A reason often cited by nihilists who say that we should accept human extinction is on the grounds that human beings hold the glaring track record of being the most gut-wrenchingly cruel of all the species on Earth. This is empirically and philosophically indisputable. No other species shares a historical laundry list of genocide campaigns, slavery, rape, domestic abuse, and egregious socio-economic inequality on par with human beings.

But since the post-World War II era, something miraculous happened. We became kind and peaceful; and this impetus towards kindness and peace proliferated globally. After 10,000 years of treating women as the property of their husbands, it became possible for women to get voted into positions of power across the globe, and marital rape became criminalized in an increasing number of countries. After 10,000 years of holding corporal punishment as an essential part of child-rearing in nearly every human society, an increasing number of democracies have begun to enact child-abuse laws against striking children.

We still have long ways to go.

Sweatshop labor exploitation and the sex trafficking of females remain major human-rights issues today. But an increasing number of international law bodies and humanitarian groups are cracking down on them and fighting to eradicate them permanently. They are no longer seen as “business as usual” practices that are essential parts of human society which shouldn’t cause anyone to bat an eye; despite the fact that slavery has been a staple institution of nearly every civilization for the last ten millennia.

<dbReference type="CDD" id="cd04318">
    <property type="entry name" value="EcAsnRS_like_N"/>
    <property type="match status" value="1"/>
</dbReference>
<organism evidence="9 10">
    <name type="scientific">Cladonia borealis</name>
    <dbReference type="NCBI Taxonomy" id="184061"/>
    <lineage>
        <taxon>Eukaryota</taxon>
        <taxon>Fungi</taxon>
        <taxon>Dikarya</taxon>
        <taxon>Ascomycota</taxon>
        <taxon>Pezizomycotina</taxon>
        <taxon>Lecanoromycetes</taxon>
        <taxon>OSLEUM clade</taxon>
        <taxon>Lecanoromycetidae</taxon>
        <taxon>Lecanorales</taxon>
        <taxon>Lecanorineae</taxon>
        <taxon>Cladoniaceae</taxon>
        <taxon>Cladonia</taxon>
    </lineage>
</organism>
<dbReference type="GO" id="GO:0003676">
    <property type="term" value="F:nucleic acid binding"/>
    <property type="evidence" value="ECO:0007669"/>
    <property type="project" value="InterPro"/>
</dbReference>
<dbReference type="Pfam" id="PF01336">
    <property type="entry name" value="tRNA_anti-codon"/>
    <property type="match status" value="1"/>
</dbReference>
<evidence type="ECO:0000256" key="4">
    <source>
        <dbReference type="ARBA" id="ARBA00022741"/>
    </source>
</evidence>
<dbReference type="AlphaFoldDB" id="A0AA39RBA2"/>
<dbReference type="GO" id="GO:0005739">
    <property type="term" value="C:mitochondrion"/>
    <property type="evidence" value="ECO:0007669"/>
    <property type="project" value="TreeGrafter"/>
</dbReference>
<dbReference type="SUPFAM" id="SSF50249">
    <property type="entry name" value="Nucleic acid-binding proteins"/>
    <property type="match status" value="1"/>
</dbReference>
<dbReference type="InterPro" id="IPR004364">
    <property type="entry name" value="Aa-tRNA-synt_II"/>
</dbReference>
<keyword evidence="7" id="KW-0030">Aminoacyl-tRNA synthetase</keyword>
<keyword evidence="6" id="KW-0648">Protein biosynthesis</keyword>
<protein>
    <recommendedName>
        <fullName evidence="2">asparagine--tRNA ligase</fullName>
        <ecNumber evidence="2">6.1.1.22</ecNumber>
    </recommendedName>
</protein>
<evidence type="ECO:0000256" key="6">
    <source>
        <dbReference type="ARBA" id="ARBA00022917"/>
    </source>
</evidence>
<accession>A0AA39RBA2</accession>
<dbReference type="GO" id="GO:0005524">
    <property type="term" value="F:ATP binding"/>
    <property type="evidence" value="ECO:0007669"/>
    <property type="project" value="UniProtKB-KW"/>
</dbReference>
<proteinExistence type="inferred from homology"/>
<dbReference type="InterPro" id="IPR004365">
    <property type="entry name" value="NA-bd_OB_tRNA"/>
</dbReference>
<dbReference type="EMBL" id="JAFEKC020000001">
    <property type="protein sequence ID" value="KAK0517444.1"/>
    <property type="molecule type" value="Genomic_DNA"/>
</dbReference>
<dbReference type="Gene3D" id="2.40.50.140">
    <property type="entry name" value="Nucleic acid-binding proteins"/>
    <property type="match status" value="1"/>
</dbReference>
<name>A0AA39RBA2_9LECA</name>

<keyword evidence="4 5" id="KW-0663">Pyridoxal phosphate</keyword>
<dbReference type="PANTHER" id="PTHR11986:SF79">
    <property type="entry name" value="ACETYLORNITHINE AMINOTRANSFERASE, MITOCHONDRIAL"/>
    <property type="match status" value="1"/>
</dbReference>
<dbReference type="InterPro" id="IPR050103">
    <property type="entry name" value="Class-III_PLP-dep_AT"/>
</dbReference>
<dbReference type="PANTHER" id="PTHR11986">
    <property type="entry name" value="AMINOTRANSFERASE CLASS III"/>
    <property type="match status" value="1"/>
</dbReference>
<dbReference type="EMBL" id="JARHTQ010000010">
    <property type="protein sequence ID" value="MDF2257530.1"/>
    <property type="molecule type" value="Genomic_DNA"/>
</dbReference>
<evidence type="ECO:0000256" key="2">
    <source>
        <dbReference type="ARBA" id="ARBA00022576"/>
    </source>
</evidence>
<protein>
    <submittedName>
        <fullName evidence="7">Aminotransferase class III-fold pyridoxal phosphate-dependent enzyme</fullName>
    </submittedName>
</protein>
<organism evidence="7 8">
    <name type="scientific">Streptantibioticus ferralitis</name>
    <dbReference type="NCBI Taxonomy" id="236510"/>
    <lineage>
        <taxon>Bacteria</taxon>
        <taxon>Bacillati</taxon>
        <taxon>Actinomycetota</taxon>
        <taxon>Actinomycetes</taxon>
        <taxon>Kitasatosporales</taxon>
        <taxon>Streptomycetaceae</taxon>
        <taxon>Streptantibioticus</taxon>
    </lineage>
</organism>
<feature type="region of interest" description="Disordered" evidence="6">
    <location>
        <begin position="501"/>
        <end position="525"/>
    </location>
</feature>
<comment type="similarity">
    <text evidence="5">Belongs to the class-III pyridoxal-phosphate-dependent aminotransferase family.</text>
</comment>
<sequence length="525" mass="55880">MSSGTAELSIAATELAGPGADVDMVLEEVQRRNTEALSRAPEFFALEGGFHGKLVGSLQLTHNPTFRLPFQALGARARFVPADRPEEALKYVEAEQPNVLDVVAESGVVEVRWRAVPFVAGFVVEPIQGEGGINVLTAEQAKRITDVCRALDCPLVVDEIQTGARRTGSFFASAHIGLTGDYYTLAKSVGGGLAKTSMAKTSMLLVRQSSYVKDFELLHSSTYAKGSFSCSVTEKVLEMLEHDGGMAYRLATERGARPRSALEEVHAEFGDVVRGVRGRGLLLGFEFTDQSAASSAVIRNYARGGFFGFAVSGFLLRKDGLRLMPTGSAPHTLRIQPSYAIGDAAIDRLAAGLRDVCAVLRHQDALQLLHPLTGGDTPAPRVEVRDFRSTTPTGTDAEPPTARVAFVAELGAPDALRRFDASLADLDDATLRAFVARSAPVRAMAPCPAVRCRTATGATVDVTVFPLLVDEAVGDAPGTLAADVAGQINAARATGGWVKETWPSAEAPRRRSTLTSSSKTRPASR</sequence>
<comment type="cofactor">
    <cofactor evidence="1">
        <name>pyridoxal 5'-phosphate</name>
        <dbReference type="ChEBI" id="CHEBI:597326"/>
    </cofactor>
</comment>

There are, of course, many aspects of ethical progress in which human beings are still lagging sorely behind, besides human trafficking. Although wars are far less common and less glamorized than they were in millennia past, conflicts are still raging on in Congo, and dictatorial regimes still exist. Income inequality is now greater than it was at any other time in human history. Another of the great ironies of the contemporary technological era is that we now produce enough food to feed 10 billion people, but there are still 795 million people in the world suffering from malnutrition. As much as 40% of all the food we produce is wasted unnecessarily.

The exploitation of animals and the thoughtless destruction of their habitats is one respect in which humanity has actually backslid in terms of ethical progress in the last 70 years. Since the Industrial Revolution and the explosion of the human population, humans have radically decimated the earth’s natural biomass, and one million species are now facing the threat of extinction due to human industrial activity.